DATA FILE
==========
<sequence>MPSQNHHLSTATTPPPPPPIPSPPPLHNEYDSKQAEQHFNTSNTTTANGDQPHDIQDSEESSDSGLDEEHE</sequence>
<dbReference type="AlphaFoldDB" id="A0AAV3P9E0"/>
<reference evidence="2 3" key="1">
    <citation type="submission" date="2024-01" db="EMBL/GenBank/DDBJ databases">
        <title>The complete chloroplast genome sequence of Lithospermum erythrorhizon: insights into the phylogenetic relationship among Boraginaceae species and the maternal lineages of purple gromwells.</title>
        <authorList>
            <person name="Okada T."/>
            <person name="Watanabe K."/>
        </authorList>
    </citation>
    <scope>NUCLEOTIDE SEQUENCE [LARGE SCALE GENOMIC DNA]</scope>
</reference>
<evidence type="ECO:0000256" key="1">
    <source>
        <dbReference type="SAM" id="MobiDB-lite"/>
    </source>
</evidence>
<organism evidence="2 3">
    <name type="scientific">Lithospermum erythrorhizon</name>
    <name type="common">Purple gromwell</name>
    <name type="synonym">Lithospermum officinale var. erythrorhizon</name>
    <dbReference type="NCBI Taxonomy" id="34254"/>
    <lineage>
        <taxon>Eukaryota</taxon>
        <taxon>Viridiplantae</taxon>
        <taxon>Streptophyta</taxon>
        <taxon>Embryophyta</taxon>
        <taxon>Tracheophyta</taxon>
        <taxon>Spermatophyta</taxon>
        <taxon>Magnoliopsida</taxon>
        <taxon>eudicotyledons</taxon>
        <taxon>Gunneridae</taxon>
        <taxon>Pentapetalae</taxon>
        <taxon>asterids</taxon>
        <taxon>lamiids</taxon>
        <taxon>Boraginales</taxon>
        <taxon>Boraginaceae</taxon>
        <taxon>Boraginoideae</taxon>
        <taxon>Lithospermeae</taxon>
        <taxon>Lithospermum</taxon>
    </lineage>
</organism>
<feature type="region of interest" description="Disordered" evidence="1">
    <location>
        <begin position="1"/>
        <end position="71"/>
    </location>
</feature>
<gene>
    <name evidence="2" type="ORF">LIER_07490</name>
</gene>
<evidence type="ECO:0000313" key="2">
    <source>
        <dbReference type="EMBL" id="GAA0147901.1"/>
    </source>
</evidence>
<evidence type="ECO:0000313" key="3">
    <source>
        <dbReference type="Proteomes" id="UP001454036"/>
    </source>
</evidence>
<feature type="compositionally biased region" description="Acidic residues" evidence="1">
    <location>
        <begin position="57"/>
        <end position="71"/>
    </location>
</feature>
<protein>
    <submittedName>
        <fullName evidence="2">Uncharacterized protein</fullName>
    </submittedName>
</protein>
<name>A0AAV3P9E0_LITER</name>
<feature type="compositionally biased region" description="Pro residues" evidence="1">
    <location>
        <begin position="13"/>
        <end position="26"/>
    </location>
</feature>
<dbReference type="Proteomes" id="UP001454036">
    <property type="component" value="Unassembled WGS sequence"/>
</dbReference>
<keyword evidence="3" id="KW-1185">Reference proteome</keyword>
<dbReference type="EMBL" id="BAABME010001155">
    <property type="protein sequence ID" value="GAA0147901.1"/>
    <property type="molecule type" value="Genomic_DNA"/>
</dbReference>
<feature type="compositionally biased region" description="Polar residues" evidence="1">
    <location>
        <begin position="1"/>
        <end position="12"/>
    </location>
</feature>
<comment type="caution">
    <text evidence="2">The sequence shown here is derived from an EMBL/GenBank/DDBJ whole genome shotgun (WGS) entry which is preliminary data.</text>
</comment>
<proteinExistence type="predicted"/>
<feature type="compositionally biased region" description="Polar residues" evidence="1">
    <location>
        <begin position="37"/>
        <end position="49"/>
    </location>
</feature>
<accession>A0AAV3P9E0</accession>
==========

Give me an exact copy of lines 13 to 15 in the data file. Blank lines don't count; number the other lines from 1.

<evidence type="ECO:0000256" key="1">
    <source>
        <dbReference type="SAM" id="MobiDB-lite"/>